Saturday, February 13, 2010

Why it is wrong to react to the Korean resentment

This is a rebuttal to Tobias Harris's framing of Japan-Korea relationship.

I agree with Tobias's general assertion that building good relationship with South Korea is important for Japan's security. However, I do not agree with his idea that the resolving remorse or resentment on the Korean side is the basis of such relationship. Let me explain why.

First, Japanese past relationships with Korea and China are totally different. Japan was fighting war not against Korea, but against China. Korea was mostly under peaceful annexation, but in China, hot war was raging with massive number of people being killed.

Second, even though Tamogami's attitude looks diplomatically unwise, many points he raised are factually correct. Or I would say they are much more close to the reality than the Korean version of the narrative. Yes, the population doubled. Yes, public health was improved. Yes, cities were modernized. Yes, Japan built Seoul University. Yes, Japan built railways. Yes, Japan planted trees on bald mountains. Yes, Japan promoted Hangul (actually the first Hangul dictionary was created by Japan), except during the last several years of the crazy war.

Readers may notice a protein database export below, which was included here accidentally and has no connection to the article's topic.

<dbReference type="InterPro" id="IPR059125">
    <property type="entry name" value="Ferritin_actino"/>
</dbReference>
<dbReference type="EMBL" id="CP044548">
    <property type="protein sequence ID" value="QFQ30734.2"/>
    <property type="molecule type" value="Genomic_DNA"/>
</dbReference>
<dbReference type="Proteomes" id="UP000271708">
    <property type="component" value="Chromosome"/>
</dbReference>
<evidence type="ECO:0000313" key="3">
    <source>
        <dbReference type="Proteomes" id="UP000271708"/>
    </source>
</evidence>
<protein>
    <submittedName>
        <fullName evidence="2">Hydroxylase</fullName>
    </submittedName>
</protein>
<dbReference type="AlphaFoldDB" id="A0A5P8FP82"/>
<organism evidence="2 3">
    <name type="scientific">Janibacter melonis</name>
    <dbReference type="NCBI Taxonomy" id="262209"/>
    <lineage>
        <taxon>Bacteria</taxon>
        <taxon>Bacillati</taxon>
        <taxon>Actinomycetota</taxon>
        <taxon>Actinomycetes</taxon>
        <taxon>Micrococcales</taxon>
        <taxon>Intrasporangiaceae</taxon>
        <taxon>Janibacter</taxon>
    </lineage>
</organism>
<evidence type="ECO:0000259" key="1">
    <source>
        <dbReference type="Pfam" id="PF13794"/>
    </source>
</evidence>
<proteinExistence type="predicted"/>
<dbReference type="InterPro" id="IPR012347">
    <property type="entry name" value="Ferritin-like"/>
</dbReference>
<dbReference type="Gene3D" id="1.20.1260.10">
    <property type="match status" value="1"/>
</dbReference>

Third, there are many points factually wrong about popular Korean myths. Japan did not conscript 200,000 sex-slaves from Korea. By the way, Japan did not change the name of Sea of Japan. The sea was named by Europeans. Japan did not force draft on Koreans until the last year of the war (Sept 1944). Before the draft, joining the IJA was voluntary, and there were massive applicants to the chosen few spots. Actually, the late president Park was educated in military academy in Manchuria. The numbers of applicants to IJA are as follows. Considering that the population of 25 million in the Peninsula (1944), 0.3 million young male applicants to IJA is not a small number. Half of the population is women, and if one assumes a quarter of population is in appropriate age, then this means one in ten of the eligible people applied.

Korean applicants to Imperial Japanese Army (year/applicants/accepted)

1938 2,946 406
1939 12,348 613
1940 84,443 3,060
1941 144,743 3,208
1942 254,273 4,077
1943 303,394 6,000

Population in Korean Peninsula (year/millions)
1753 7.3
1850 7.5
1906 9.8
1910 13.12
1920 16.91
1930 19.68
1940 22.95
1944 25.12

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